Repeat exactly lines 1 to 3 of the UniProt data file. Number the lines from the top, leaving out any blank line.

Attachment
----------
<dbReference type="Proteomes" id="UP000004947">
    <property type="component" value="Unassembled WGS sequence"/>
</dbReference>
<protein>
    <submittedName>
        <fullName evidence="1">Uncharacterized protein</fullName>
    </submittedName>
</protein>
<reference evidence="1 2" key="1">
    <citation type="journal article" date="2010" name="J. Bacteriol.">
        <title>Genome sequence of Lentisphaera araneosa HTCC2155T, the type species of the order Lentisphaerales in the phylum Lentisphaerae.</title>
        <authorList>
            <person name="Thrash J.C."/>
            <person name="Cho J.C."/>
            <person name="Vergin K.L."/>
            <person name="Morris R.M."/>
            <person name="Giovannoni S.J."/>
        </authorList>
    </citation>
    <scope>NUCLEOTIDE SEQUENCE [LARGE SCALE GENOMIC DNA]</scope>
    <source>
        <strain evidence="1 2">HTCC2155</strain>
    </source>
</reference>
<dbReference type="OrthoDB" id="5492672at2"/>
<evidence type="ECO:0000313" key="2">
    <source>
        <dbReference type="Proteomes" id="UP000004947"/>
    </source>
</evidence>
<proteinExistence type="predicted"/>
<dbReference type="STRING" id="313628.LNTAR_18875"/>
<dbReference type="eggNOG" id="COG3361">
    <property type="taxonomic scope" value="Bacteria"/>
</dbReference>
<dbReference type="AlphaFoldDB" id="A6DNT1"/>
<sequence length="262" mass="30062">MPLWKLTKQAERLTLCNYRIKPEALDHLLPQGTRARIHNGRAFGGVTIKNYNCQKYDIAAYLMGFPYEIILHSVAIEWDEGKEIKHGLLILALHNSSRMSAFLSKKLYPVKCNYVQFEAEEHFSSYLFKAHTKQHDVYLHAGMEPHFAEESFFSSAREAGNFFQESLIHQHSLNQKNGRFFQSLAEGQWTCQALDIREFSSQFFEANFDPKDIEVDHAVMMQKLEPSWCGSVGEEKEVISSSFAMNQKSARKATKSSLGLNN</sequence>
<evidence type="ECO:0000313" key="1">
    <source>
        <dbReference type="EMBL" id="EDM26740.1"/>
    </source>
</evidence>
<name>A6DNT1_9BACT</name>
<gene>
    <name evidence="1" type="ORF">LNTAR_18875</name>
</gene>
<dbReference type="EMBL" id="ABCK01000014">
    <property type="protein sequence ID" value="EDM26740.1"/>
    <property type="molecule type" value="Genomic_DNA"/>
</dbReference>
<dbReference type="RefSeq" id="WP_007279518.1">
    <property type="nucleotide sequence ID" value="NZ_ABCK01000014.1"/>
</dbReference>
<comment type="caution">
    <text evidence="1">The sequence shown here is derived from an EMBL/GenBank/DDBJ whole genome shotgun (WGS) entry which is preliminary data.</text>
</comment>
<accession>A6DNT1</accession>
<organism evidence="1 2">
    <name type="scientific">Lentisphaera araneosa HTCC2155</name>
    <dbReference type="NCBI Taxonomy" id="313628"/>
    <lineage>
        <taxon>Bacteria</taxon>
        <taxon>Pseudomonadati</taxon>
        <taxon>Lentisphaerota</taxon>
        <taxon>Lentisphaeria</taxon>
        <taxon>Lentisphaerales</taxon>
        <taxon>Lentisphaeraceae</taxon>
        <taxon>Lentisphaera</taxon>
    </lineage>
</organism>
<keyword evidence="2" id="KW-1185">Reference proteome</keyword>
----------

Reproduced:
<dbReference type="Proteomes" id="UP000004947">
    <property type="component" value="Unassembled WGS sequence"/>
</dbReference>